Jenny Hislop: “I take inspiration from the world around me.”

January 1, 2016

Jenny Hislop2015

Jenny Hislop

Jenny Hislop is Module Co-ordinator for Qualitative Research Methods. She is a Senior Qualitative Researcher in the Health Experiences Research Group (HERG) at the University of Oxford.

What was your earliest ambition?

As far back as I can remember I’ve always wanted to teach. Throughout my career I’ve been really lucky to have been able to fulfil this ambition in a range of contexts. I’ve taught in primary and secondary schools, taught English as a second and foreign language (ESL/EFL), and lectured at university.

Who has been your biggest inspiration?

As a social scientist, I take inspiration from the world around me, the places I go, the people I meet. My biggest inspiration in teaching has come from my training in ESL/EFL: I learnt how to simplify material, to teach communicatively and to incorporate realistic and meaningful activities to develop students’ confidence and skills. In academia, my PhD supervisor introduced me to a new world of learning and was inspirational in my career choices.

Why did you get into EBM?

I’m a social scientist who works as a qualitative researcher in the Health Experiences Research Group (HERG) in Nuffield Department of Primary Care Health Sciences, University of Oxford. I interview people about their experiences of health and illness conditions for the website I believe that qualitative and quantitative research are complementary – each providing a strong evidence base to help us more fully understand health and illness.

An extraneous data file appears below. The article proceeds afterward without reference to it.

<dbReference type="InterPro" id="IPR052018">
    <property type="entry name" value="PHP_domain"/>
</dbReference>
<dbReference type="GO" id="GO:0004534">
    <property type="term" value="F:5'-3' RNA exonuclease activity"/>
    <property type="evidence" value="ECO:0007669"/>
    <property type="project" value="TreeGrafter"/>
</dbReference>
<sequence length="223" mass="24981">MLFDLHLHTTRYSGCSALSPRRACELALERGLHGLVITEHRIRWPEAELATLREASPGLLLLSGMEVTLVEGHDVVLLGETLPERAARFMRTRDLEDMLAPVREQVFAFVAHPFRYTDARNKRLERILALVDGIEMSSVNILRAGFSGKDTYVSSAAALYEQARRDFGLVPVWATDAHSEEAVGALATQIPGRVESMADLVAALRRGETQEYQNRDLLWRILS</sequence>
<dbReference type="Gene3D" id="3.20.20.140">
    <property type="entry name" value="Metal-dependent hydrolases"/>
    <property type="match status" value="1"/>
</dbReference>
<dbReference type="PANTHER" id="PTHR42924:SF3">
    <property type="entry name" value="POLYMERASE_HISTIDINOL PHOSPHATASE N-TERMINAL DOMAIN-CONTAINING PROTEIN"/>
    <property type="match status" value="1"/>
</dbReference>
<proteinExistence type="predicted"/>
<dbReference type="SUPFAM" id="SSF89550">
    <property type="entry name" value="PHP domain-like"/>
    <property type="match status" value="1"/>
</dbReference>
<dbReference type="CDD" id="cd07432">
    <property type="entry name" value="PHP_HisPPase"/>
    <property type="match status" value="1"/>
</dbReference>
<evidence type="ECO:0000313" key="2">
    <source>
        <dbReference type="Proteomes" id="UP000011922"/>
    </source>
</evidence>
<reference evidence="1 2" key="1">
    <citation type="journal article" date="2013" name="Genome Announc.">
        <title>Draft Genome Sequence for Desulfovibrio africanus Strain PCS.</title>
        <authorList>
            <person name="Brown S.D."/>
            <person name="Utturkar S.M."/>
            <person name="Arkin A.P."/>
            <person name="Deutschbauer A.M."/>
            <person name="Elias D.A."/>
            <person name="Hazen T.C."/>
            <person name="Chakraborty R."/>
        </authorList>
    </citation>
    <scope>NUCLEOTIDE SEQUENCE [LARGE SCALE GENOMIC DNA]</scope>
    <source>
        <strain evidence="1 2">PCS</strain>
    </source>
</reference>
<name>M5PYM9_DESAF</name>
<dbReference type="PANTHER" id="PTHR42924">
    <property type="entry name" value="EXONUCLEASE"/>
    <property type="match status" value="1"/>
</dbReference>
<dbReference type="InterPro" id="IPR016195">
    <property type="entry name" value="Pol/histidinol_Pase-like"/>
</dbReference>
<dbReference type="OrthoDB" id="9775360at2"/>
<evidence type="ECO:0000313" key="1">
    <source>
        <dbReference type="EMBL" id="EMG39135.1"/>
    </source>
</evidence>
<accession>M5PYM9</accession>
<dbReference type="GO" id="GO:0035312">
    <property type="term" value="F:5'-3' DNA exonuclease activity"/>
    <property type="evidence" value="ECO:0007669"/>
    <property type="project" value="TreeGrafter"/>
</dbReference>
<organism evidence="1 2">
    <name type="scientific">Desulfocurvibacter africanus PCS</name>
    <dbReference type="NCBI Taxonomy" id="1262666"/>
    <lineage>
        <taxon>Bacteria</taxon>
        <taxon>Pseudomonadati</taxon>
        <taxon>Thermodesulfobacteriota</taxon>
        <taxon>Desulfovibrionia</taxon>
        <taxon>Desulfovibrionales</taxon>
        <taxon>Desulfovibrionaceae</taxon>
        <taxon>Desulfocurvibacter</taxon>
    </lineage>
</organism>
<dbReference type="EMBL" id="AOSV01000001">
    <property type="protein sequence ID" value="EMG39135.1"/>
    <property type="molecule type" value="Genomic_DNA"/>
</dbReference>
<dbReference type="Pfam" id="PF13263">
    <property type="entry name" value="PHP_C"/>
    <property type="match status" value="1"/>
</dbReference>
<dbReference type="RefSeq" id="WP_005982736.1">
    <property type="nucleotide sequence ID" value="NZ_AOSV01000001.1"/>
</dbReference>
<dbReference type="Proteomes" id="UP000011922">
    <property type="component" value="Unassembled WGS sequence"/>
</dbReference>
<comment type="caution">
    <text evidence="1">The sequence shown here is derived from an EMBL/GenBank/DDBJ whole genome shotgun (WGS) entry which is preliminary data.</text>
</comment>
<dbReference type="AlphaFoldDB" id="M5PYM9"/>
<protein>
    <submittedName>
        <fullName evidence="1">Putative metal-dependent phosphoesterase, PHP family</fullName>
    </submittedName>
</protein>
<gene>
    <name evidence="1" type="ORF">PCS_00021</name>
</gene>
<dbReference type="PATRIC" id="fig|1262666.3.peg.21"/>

What do you feel has made the most difference in EBM?

For me, the biggest difference in EBM in recent years has been the increased acceptance of qualitative research and the recognition of the important insights which it can provide to our understanding of health and illness.

Describe your approach to research in three words.

Enthusiastic, curious, organised.

What do you like most about teaching?

Passing on my skills, experience and enthusiasm about qualitative research to others and hopefully inspiring them to do quality research projects.

Do you have any regrets about becoming a doctor?

Getting a PhD has helped me pursue an enjoyable career in research and teaching. For me, the hard work was worth it and I’ve no regrets.

What has been your most innovative piece of teaching?

I’m very much into a communicative, interactive style of teaching and learning. I’m particularly proud of the sessions I’ve developed on qualitative interviewing and analysis. The focus is on using ‘real’ data and video clips to illustrate key concepts and skills, and activities which guide students from basic understanding to practical application.

When are you having the most fun at work?

Interacting with others, be it teaching or doing research.

If you weren’t a doctor/teacher, what would you be doing instead?

A hypothetical question… Probably a journalist or working in the performing arts.

What do you find hardest when teaching?

When the technology fails and I can’t meet the professional standards I set myself.

If you were given £1 million for research, what would you do?

More qualitative research into people’s experiences of health and illness conditions. We have 100 conditions on the website but there are so many more stories to record to help others better understand the social context of health and illness.

What one resource should every EBM enthusiast read?

I’m going to suggest two papers, now almost 20 years old, which have made an important contribution to qualitative research and EBM:

Green, J. and Britten, N. (1998) Qualitative research and evidence based medicine. BMJ  316 (7139): 1230-1232.

Popay, J. & Williams, G. (1998) Qualitative research and evidence-based healthcare. Royal Soc Med 91 (suppl 35): 32-37.

For more interviews in this series, please click here.

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